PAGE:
Establishing a healthy framework for your child’s diet is one of the most important things you can do to support your child’s growth and development. It will have an impact on their health for the rest of their lives.
This post is a general guide to introducing foods to your baby. For quick reference on what experts recommend introducing when, see our printable chart.
Experiencing different foods and flavours is a big step for young babies and can be both exciting and daunting. Your baby is a unique individual so try not to have too many expectations about what is “right” and “wrong” when introducing solids. The best way to introduce new tastes is at a pace that suits your child and it can be a fun and rewarding experience for you both.
Organic food is grown using long standing practices and without the addition of chemical pesticides and fertilisers used in modern agriculture. Young children and babies in particular, whose cells are replicating rapidly and whose immature livers are not yet equipped for detoxification, could be vulnerable to agricultural chemicals, so organic foods are a healthier choice for them.
Organic farmers also generally allow produce to ripen on the plant, resulting in a higher nutrient content and fuller flavour.
WHEN? HOW MUCH? AND HOW OFTEN?!
Breast milk is a complete food for your baby. Breast milk or formula is all that is needed for the first 6 months and will continue to be an important part of the baby’s diet for some time afterwards. If you are breastfeeding you should ensure that your diet is balanced and nutritious (see our Pregnancy Guide for more information).
Your baby will be ready to try solid food at around 6 months. Start with small amounts of simple foods (eg. rice cereal, mashed banana) at a similar time once a day. After a milk feed is a good time to try as the baby will not be hungry but may be ready for more.
Try one food at a time for a few days in a row to get your baby used to it and to be able to monitor for any adverse reaction.
For the first couple of months foods should be pureed but at a later stage mashing will do. This not only enables your baby to easily swallow the food but also greatly assists digestion and the absorption of nutrients in the food.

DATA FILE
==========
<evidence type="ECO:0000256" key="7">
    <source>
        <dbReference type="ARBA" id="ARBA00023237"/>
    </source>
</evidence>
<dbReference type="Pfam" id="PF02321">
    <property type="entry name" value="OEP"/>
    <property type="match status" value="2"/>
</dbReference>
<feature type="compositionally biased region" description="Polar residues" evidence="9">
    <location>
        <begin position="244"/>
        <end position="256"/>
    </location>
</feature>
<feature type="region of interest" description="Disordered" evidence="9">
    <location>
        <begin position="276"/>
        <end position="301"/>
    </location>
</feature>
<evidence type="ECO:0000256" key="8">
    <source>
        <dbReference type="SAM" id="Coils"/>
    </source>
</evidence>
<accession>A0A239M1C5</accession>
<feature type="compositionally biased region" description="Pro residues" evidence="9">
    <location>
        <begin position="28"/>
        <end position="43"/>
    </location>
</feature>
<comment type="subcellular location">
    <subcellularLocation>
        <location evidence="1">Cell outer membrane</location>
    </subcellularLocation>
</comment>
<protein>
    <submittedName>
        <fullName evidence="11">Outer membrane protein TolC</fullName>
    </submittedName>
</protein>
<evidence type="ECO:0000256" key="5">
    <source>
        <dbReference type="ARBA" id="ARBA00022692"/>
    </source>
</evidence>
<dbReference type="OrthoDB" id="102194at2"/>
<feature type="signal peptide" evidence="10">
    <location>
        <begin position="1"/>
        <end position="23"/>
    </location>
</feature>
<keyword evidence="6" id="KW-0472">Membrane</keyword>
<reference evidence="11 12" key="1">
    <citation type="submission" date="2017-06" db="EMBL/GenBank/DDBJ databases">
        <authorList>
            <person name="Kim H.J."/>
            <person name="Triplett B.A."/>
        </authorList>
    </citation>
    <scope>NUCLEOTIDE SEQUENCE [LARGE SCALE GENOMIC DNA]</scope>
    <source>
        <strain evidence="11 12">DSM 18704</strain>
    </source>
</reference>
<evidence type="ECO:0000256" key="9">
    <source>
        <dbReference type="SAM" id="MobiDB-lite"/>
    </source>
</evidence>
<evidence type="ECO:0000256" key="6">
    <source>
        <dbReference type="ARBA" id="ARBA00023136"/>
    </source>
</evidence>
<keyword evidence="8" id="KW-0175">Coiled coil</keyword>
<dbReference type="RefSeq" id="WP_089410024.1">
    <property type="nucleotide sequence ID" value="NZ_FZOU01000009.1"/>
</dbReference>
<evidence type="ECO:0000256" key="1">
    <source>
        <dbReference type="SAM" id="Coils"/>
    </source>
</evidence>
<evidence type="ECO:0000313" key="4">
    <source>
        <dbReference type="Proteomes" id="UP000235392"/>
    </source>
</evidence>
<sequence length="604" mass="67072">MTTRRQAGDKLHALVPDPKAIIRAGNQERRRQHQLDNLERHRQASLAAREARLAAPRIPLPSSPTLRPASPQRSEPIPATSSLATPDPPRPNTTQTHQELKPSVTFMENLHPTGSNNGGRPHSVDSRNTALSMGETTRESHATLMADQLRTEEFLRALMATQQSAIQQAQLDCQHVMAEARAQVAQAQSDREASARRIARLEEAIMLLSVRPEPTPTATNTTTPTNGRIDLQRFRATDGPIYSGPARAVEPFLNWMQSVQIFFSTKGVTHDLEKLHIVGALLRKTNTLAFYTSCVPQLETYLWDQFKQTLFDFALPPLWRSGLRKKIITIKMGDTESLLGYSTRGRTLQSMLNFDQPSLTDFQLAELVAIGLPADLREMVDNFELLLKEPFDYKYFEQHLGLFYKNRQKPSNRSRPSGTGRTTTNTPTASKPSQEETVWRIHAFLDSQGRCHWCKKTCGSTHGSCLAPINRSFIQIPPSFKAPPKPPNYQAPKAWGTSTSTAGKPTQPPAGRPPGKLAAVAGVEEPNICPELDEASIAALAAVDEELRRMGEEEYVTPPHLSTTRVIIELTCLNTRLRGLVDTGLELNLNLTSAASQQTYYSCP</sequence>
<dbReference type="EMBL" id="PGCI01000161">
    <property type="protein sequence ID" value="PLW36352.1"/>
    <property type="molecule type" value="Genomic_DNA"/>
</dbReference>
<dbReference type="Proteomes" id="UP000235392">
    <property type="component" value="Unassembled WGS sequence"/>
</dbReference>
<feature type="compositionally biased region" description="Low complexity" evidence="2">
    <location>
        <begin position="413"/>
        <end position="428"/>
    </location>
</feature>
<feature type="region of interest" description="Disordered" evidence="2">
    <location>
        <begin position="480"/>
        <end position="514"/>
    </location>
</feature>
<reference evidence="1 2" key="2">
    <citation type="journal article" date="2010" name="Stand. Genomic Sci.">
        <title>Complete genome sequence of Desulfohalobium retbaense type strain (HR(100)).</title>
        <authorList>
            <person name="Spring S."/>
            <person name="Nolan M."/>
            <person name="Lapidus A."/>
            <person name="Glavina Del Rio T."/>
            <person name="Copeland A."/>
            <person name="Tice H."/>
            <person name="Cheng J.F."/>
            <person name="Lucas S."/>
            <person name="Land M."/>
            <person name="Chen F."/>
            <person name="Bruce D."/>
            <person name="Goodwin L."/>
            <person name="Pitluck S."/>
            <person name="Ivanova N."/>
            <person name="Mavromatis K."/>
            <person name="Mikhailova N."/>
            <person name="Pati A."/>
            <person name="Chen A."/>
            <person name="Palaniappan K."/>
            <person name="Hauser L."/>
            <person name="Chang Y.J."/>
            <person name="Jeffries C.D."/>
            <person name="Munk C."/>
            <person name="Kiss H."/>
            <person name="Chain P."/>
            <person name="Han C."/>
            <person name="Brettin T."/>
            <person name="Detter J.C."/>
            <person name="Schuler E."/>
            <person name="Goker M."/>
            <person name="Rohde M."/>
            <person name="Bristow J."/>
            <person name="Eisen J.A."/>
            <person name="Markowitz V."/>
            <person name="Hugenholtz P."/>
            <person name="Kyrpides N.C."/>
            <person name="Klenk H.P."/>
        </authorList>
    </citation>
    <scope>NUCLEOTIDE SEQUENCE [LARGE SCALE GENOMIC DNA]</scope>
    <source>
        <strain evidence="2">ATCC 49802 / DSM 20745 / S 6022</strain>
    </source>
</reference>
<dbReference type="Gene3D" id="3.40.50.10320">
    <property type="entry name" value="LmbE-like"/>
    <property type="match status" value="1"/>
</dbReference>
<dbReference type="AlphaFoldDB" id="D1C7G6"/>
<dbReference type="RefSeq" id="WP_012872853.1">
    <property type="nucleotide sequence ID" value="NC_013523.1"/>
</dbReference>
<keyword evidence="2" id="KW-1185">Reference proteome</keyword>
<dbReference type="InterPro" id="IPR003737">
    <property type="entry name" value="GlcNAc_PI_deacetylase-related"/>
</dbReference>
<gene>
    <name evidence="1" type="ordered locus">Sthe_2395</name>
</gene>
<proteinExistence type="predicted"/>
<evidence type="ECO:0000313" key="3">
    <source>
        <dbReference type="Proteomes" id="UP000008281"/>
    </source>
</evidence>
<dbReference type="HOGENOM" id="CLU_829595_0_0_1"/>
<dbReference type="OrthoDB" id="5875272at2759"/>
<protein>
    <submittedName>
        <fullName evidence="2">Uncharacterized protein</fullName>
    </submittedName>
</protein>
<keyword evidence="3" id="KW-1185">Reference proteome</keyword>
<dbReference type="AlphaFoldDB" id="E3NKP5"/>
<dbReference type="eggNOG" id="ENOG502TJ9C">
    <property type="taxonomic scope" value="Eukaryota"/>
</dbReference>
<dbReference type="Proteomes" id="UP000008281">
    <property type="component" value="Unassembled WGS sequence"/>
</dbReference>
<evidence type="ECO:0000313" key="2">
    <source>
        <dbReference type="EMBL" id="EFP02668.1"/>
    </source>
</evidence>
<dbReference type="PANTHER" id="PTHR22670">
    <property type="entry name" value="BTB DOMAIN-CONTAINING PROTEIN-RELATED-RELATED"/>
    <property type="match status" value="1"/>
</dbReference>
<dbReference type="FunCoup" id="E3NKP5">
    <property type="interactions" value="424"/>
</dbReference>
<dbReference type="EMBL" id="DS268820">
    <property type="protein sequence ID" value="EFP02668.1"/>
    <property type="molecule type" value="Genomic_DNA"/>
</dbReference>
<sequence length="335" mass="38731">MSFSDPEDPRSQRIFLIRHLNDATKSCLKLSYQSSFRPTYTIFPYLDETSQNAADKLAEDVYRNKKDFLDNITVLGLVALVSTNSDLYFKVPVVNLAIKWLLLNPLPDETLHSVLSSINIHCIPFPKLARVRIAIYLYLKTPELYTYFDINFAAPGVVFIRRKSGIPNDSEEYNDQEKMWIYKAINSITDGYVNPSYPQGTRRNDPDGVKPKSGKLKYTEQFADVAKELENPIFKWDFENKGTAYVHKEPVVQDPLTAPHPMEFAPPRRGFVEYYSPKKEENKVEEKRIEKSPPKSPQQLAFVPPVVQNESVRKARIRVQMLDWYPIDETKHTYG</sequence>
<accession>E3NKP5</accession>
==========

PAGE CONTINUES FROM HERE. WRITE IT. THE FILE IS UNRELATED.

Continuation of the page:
Once your baby is regularly eating one meal a day, introduce another meal, eventually working up to 3 meals a day. Breakfast and lunch are usually easier to manage at first as the early evening is the ‘witching hour’ for many babies (and parents!)
Amounts will vary for different babies so be guided by yours. Remember that, at first, meal times are just learning about food more than providing sustenance so force-feeding isn’t necessary!
Slippery elm powder can be a useful additive to food as it is internally soothing and helps baby’s stomach lining and digestive system develop. Dissolve half a teaspoon in boiling water to create a gelatinous substance and mix in with the meal.
TIPS FOR MAKING MEALTIMES FUN AND EASY
Give yourself time to consider your baby’s nutritional needs. Your baby will pick up on your mood at mealtimes so ensure you are well prepared and relaxed when feeding solids – it does takes longer than you think even to prepare such small amounts.
Experiment with a wide variety of foods and try not to restrict your child to your own likes and dislikes. If your child does appear not to like particular foods also consider factors other than taste – children are sensitive to the temperature that food is served at (most like it warm), may not be hungry or may just want a drink of water first.
Cook and puree larger quantities of foods and then freeze in ice trays for easy meals.
Homemade frozen food is the next best thing to eating fresh.
Have ‘instant’ food on hand which can be given quickly when everything is going pear-shaped. Mashed bananas and avocados are a good quick fix in a hurry. You may need to add a bit of hot water or baby cereal to make it warm.
Don’t give up on rejected foods – try serving them in a different way:
- Steam vegetables to intensify the colour
- Grate and use for baking or in frittatas
- Puree into a soup
The more variety you can get your child to eat, the better for their health. But don’t worry too much if your child only wants one or two ‘favourite’ foods which don’t meet a ‘balanced diet’. Kids go through phases and will be picky as they learn to assert themselves. Sometimes you just have to have faith that their body will instinctively know what it needs – you just need to ensure it’s on offer when they decide they’ve had enough white bread!
Opinions vary as to the most appropriate age for certain foods especially dairy products, wheat and nuts. It is advisable that, where there is a family history of a food allergy, these foods are avoided until your child is over the age of 12 months and then introduced slowly and with care.
This guide has been prepared with the assistance of nutrition consultant Nicola Galloway. Nicola’s book 'Cooking for your Child' is a useful source of detailed information and recipes, and is available at Commonsense.
EASY REFERENCE CHART
Remember to check out our printable chart for quick reference on what experts recommend introducing when.
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